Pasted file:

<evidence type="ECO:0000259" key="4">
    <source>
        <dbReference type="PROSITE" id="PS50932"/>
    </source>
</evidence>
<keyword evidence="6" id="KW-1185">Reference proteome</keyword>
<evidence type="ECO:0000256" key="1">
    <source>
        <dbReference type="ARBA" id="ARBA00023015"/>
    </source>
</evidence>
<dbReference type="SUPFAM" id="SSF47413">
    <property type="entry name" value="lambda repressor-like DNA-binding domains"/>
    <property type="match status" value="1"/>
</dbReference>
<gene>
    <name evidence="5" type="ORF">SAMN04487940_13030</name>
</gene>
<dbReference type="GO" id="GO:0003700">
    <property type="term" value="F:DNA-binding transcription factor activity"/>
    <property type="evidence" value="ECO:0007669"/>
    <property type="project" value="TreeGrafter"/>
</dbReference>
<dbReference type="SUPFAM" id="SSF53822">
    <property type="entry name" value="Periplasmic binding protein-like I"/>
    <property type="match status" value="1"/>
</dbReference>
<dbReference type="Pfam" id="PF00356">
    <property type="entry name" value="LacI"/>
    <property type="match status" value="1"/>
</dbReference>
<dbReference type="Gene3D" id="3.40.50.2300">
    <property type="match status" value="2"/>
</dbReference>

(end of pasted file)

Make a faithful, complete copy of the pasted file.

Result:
<evidence type="ECO:0000259" key="4">
    <source>
        <dbReference type="PROSITE" id="PS50932"/>
    </source>
</evidence>
<keyword evidence="6" id="KW-1185">Reference proteome</keyword>
<evidence type="ECO:0000256" key="1">
    <source>
        <dbReference type="ARBA" id="ARBA00023015"/>
    </source>
</evidence>
<dbReference type="SUPFAM" id="SSF47413">
    <property type="entry name" value="lambda repressor-like DNA-binding domains"/>
    <property type="match status" value="1"/>
</dbReference>
<gene>
    <name evidence="5" type="ORF">SAMN04487940_13030</name>
</gene>
<dbReference type="GO" id="GO:0003700">
    <property type="term" value="F:DNA-binding transcription factor activity"/>
    <property type="evidence" value="ECO:0007669"/>
    <property type="project" value="TreeGrafter"/>
</dbReference>
<dbReference type="SUPFAM" id="SSF53822">
    <property type="entry name" value="Periplasmic binding protein-like I"/>
    <property type="match status" value="1"/>
</dbReference>
<dbReference type="Pfam" id="PF00356">
    <property type="entry name" value="LacI"/>
    <property type="match status" value="1"/>
</dbReference>
<dbReference type="Gene3D" id="3.40.50.2300">
    <property type="match status" value="2"/>
</dbReference>